I have previously written about the
election triumphs in Minneapolis and St. Paul of political non-profit TakeAction Minnesota. TakeAction has posted another win, this time in Duluth. Last night TakeAction tweeted,
Congratulations to Patrick Boyle on winning today’s special election to fill Steve O’Neil’s St. Louis County Commissioner seat in #Duluth
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Former City Council President Patrick Boyle
won a special election for a vacant seat on the St. Louis County (MN) Board. Boyle’s nearly 2 to 1 margin
of victory over his recent City Council colleague, Jim Stauber, reflected the order
of finish in November’s non-partisan open primary for the seat.
Although runner-up Stauber had the endorsement of the local newspaper, Boyle had the endorsement of political charity TakeAction and the backing of its political machine. In these local, non-partisan races—where established political parties either can’t or won’t participate—TakeAction fills the vacuum to get their hard-left progressive candidates elected.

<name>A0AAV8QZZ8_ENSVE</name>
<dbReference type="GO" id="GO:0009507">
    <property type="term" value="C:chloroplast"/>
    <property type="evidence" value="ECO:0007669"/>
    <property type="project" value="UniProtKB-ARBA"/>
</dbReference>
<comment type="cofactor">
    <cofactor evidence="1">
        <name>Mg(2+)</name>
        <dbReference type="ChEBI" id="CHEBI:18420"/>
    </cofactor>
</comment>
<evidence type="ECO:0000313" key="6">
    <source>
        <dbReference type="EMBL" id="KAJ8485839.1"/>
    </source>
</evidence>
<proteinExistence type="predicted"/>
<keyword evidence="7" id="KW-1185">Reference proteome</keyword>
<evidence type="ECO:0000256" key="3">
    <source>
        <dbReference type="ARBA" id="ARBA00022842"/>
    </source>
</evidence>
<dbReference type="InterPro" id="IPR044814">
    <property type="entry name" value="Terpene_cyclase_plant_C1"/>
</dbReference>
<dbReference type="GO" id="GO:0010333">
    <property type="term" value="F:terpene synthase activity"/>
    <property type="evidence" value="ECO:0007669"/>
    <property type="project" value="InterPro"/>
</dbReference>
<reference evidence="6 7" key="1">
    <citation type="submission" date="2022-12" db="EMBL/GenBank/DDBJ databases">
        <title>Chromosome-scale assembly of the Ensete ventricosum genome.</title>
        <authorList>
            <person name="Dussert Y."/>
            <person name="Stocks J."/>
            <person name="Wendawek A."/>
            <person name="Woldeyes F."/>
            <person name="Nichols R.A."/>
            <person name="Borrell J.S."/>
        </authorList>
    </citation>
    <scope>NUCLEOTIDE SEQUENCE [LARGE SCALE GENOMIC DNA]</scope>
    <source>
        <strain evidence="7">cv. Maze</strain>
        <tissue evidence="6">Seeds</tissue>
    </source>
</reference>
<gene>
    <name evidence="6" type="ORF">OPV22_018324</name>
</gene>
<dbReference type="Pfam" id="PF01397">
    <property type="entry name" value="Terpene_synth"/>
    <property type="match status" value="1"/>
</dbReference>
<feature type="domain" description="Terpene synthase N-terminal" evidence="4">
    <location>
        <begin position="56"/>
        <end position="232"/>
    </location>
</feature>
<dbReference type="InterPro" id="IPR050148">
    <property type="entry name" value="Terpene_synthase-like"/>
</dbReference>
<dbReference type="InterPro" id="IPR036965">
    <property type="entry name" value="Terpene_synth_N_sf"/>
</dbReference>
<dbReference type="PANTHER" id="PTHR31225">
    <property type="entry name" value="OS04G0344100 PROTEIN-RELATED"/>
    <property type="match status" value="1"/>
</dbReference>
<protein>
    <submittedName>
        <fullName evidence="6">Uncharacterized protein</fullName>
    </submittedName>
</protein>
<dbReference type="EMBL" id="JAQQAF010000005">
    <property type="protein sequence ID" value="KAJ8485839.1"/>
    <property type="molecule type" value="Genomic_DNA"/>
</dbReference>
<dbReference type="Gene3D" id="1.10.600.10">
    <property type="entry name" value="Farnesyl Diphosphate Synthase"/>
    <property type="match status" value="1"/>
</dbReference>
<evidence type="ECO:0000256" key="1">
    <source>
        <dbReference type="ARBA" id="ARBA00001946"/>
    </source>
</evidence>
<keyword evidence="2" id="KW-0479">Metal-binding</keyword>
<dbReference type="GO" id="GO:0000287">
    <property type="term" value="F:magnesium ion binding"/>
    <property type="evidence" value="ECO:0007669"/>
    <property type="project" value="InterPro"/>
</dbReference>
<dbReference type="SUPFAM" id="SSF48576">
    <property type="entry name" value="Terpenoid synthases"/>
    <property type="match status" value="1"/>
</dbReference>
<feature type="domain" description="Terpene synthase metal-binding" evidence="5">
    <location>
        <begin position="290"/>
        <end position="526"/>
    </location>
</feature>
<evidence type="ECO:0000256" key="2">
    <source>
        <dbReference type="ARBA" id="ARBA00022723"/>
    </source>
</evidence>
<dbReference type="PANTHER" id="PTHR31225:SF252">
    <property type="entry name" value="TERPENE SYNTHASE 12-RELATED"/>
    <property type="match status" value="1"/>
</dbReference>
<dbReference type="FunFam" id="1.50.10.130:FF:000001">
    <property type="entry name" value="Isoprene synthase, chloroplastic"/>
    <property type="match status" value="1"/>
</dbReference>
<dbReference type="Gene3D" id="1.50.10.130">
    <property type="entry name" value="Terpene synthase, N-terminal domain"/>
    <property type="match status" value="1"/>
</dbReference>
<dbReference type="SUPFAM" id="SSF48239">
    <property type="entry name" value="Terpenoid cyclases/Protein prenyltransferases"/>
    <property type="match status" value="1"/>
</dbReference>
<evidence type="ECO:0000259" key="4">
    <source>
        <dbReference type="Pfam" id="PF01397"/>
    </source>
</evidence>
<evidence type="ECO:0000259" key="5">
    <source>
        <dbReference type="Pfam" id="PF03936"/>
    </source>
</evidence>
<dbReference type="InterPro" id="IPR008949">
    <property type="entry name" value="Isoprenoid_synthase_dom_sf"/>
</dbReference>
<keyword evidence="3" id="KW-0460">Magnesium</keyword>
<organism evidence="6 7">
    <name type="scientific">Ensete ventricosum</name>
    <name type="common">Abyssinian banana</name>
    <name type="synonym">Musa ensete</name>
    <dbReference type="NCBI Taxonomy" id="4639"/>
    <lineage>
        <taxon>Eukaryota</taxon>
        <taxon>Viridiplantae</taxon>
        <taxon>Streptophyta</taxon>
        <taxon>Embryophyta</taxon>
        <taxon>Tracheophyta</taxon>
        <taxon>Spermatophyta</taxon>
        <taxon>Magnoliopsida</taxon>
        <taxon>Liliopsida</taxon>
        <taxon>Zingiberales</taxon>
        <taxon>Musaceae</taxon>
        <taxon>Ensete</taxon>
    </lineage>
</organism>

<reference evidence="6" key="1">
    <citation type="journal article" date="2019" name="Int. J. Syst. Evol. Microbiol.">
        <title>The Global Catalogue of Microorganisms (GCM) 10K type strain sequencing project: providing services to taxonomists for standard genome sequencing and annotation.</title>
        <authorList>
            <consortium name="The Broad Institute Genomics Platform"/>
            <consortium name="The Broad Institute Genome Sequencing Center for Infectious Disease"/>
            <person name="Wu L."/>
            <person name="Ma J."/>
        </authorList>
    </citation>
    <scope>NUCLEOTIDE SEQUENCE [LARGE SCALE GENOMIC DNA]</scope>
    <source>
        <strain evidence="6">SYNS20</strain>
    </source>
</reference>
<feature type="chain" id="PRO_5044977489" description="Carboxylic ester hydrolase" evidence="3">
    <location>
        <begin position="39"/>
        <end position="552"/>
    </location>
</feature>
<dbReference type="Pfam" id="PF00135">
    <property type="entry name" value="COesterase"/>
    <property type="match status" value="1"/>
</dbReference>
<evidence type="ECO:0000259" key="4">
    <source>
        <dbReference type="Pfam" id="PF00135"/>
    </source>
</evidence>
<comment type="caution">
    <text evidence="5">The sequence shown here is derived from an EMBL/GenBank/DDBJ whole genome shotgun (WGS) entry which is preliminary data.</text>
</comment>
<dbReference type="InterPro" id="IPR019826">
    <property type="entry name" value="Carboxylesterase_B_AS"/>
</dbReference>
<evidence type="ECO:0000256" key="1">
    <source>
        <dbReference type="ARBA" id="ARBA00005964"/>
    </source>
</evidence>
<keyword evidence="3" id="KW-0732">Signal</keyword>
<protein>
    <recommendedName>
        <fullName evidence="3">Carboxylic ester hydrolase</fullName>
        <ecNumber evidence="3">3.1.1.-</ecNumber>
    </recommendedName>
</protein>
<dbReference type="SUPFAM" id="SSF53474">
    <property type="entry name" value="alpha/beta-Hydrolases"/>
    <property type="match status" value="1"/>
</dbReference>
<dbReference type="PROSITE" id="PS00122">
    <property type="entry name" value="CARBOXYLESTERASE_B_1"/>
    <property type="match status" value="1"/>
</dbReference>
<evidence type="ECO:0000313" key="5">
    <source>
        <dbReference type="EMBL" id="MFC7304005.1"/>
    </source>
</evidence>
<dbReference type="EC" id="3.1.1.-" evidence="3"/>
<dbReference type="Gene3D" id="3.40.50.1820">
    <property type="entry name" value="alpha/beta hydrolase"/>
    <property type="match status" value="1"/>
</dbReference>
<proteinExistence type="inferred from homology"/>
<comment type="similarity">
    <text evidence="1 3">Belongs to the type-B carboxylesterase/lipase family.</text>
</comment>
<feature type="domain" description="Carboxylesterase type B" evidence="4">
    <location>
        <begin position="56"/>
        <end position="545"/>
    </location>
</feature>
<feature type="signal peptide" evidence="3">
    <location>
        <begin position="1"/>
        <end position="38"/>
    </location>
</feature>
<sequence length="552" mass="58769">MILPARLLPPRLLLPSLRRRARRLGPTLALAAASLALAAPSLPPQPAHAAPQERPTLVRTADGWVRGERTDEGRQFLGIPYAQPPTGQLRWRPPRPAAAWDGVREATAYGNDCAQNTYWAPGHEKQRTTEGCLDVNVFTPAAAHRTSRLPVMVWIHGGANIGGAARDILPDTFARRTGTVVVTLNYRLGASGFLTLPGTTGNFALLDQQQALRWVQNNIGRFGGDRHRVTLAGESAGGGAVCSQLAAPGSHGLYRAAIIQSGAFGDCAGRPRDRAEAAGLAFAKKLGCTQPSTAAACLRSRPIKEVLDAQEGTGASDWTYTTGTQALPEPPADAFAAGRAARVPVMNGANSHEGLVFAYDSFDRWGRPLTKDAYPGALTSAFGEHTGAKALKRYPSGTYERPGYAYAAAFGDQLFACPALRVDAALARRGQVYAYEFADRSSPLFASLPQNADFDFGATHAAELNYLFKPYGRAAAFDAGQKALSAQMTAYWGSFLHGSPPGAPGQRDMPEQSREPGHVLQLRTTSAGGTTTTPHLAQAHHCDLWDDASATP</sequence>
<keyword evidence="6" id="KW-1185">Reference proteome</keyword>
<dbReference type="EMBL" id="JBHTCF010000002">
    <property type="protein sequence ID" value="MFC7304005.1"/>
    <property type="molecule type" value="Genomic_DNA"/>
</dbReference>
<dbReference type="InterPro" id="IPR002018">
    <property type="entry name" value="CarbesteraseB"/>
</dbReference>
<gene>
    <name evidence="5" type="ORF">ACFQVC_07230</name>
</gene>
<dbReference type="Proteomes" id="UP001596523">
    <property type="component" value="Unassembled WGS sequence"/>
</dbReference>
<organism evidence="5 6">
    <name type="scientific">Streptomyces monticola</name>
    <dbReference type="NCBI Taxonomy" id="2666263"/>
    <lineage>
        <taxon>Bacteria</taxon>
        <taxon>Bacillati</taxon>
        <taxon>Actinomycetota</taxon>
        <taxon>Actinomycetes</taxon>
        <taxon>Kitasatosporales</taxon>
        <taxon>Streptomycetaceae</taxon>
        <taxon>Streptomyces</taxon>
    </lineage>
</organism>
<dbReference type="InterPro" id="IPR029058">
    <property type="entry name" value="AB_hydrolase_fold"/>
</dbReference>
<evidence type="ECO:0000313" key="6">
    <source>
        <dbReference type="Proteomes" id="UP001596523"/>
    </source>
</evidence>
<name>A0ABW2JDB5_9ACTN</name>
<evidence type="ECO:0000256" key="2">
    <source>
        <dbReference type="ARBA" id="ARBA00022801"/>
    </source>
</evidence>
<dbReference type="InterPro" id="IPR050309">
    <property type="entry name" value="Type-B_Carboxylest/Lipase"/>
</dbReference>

At present, there is no organization on the other side of the spectrum to promote more conservative (or at least, non-leftist) candidates. Local elections used to be little-noticed, small-scale affairs—neighbors voting for neighbors—with the issues revolving around non-ideological concerns like streets and sidewalks.
TakeAction, and groups like it, have effectively nationalized these low-profile races, bringing big-time resources and tactics to bear to place candidates sympathetic to their union backers in positions to advance a progressive ideological agenda.
In my way of seeing things, if groups like TakeAction are endorsing candidates, the elections are no longer nonpartisan. In such instances, either the established political parties need to get involved, or we risk losing our own communities to the influence of outsiders.